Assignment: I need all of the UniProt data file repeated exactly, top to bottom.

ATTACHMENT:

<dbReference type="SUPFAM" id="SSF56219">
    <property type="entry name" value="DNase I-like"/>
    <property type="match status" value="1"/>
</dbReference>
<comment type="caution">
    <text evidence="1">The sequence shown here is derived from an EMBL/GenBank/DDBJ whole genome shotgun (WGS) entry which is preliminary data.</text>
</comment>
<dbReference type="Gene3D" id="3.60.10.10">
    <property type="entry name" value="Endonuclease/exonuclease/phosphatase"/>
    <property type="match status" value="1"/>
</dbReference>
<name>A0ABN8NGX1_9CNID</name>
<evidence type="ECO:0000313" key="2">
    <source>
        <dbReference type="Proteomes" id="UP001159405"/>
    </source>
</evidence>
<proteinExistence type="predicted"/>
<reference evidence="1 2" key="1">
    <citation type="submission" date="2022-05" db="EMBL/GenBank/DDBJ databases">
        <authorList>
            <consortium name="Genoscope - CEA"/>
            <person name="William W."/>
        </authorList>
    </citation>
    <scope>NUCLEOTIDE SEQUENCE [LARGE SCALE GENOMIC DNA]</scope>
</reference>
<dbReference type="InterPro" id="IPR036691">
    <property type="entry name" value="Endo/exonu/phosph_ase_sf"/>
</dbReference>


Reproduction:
<dbReference type="SUPFAM" id="SSF56219">
    <property type="entry name" value="DNase I-like"/>
    <property type="match status" value="1"/>
</dbReference>
<comment type="caution">
    <text evidence="1">The sequence shown here is derived from an EMBL/GenBank/DDBJ whole genome shotgun (WGS) entry which is preliminary data.</text>
</comment>
<dbReference type="Gene3D" id="3.60.10.10">
    <property type="entry name" value="Endonuclease/exonuclease/phosphatase"/>
    <property type="match status" value="1"/>
</dbReference>
<name>A0ABN8NGX1_9CNID</name>
<evidence type="ECO:0000313" key="2">
    <source>
        <dbReference type="Proteomes" id="UP001159405"/>
    </source>
</evidence>
<proteinExistence type="predicted"/>
<reference evidence="1 2" key="1">
    <citation type="submission" date="2022-05" db="EMBL/GenBank/DDBJ databases">
        <authorList>
            <consortium name="Genoscope - CEA"/>
            <person name="William W."/>
        </authorList>
    </citation>
    <scope>NUCLEOTIDE SEQUENCE [LARGE SCALE GENOMIC DNA]</scope>
</reference>
<dbReference type="InterPro" id="IPR036691">
    <property type="entry name" value="Endo/exonu/phosph_ase_sf"/>
</dbReference>